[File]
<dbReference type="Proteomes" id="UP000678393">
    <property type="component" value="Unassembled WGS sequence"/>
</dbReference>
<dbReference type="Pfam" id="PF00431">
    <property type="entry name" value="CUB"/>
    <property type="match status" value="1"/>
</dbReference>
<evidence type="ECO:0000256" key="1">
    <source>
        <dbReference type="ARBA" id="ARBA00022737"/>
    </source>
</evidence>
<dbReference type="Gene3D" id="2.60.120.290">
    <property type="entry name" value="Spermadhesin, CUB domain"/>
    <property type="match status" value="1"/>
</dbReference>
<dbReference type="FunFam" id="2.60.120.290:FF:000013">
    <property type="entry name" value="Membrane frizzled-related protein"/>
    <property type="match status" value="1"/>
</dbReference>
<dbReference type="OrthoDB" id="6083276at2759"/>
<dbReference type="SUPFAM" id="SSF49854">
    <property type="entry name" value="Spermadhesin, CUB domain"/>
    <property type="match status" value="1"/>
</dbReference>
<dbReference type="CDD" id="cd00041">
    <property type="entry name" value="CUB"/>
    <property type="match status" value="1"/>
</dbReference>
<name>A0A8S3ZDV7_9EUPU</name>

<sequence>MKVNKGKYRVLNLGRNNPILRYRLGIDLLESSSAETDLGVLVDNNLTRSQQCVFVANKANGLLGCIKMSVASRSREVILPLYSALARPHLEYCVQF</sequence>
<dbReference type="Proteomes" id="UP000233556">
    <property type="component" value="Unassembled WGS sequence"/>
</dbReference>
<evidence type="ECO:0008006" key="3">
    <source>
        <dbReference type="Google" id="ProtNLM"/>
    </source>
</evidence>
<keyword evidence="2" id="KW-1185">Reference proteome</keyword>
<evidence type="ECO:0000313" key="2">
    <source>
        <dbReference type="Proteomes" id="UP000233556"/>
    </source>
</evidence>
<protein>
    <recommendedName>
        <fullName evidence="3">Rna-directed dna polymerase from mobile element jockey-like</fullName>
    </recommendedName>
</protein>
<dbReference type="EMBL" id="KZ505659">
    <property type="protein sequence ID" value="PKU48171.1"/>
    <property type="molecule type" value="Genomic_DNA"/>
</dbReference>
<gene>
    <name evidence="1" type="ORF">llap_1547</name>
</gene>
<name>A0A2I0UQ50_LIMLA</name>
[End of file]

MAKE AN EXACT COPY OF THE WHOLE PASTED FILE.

<dbReference type="Proteomes" id="UP000678393">
    <property type="component" value="Unassembled WGS sequence"/>
</dbReference>
<dbReference type="Pfam" id="PF00431">
    <property type="entry name" value="CUB"/>
    <property type="match status" value="1"/>
</dbReference>
<evidence type="ECO:0000256" key="1">
    <source>
        <dbReference type="ARBA" id="ARBA00022737"/>
    </source>
</evidence>
<dbReference type="Gene3D" id="2.60.120.290">
    <property type="entry name" value="Spermadhesin, CUB domain"/>
    <property type="match status" value="1"/>
</dbReference>
<dbReference type="FunFam" id="2.60.120.290:FF:000013">
    <property type="entry name" value="Membrane frizzled-related protein"/>
    <property type="match status" value="1"/>
</dbReference>
<dbReference type="OrthoDB" id="6083276at2759"/>
<dbReference type="SUPFAM" id="SSF49854">
    <property type="entry name" value="Spermadhesin, CUB domain"/>
    <property type="match status" value="1"/>
</dbReference>
<dbReference type="CDD" id="cd00041">
    <property type="entry name" value="CUB"/>
    <property type="match status" value="1"/>
</dbReference>
<name>A0A8S3ZDV7_9EUPU</name>

<sequence>MKVNKGKYRVLNLGRNNPILRYRLGIDLLESSSAETDLGVLVDNNLTRSQQCVFVANKANGLLGCIKMSVASRSREVILPLYSALARPHLEYCVQF</sequence>
<dbReference type="Proteomes" id="UP000233556">
    <property type="component" value="Unassembled WGS sequence"/>
</dbReference>
<evidence type="ECO:0008006" key="3">
    <source>
        <dbReference type="Google" id="ProtNLM"/>
    </source>
</evidence>
<keyword evidence="2" id="KW-1185">Reference proteome</keyword>
<evidence type="ECO:0000313" key="2">
    <source>
        <dbReference type="Proteomes" id="UP000233556"/>
    </source>
</evidence>
<protein>
    <recommendedName>
        <fullName evidence="3">Rna-directed dna polymerase from mobile element jockey-like</fullName>
    </recommendedName>
</protein>
<dbReference type="EMBL" id="KZ505659">
    <property type="protein sequence ID" value="PKU48171.1"/>
    <property type="molecule type" value="Genomic_DNA"/>
</dbReference>
<gene>
    <name evidence="1" type="ORF">llap_1547</name>
</gene>
<name>A0A2I0UQ50_LIMLA</name>